I just snagged this off eBay and it arrived Christmas Eve: a press photo taken 1/29/64 and published in the St. Petersburg Times on Sunday, February 2, 1964.
On the back is taped a portion of the newspaper article, which is unfortunately missing its last column(s). (But I’ll include what I have.) On top of this was taped a clipping (again, partial) of Yokeley’s obituarty, stamped Dec 4, 1978.
So far, he has not shown up in the Newspaper Archives, so we’ll have to wait to read the remaining bits.
I love how they refer to Yokeley as “this small chunk of North Carolina” and describe his museum display “(admission one quarter).”
Note how someone has swapped his Gibson style U tuners to the front (?!).
So far, Yokeley seems to be one of the very first of us: vintage stringed instrument collector, player, and occasional harp guitarist. He would have been right at home at the Gathering!
From the St. Petersburg Times,Feb 2, 1964:
He Plays Those Strings Li…(remainder missing)
By Dick Bothwell
Of The Times Staff
The Great American Hootenanny has swept stringed instruments back into popular favor – and nobody is happier about it than a stocky little musician named David D. Yokeley who plays like a man with 18 fingers.
You’ll find this small chunk of North Carolina holding forth at 671 Central Ave., St. Petersburg, in Sanborn’s New Museum of Old Stringed Instruments. Surrounded by a remarkable assortment of banjos, guitars, mandolins and variations thereof, the cheerful, courteous Yokeley is himself a period piece.
At 60, he’s a perfect specimen of the fast-disappearing hill country musician – rapidly being replaced by such youthful groups as Peter, Paul and Mary.
But Yokeley’s not complaining. He’s happy as a clam, busy repairing instruments and teaching his specialties, banjo “Blue Grass style” and hoedown fiddlin’, as well as guitar: “I can play anything with strings,” he grins proudly showing you around the 50-instrument collection he’s acquired over the years, from friends, fellow musicians and pawn shops.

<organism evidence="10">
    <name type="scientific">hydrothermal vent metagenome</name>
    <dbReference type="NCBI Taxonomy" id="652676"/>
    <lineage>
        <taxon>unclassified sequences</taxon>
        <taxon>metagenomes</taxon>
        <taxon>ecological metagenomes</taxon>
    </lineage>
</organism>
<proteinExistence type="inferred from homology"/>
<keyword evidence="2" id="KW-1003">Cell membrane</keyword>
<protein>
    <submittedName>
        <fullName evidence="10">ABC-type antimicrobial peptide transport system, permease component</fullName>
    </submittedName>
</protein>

Folks who like stringed instruments won’t want to miss his display (admission one quarter) for it probably is one .of the finest private groups in the country.
Here is a curious 4-string “hula guitar” from the islands; a home-made guitar carved out of a white oak tree by Yokeley at 14; a 300-year-old violin, a huge mandolin that rings like a steeple bell; a guitar-banjo and another banjo made from the copper head of a Carolina still.
“This,” says Yokeley, lovingly taking up a small, much-worn banjo minus frets; “was owned by an old former slave…(remainder missing)
From the Dec. 4, 1978 Obituary:
David D. Yokeley, well-known hoedown fiddler and teacher of stringed musical instruments, died Saturday (Dec. 2, 1978) at the age of 75. Mr. Yokeley was one of a vanishing breed – the hill country musician. He could play any string instrument and had a collection of about 50 that he collected over the years from friends, fellow musicians and pawn shops. He taught his pupils at Banjo Ranch (a double garage at his home, converted to a studio) until diabetes forced him to quit teaching five months ago. He continued to play even though he had lost the feeling in his fingers from the illness. It was hard for him to…(remainder missing)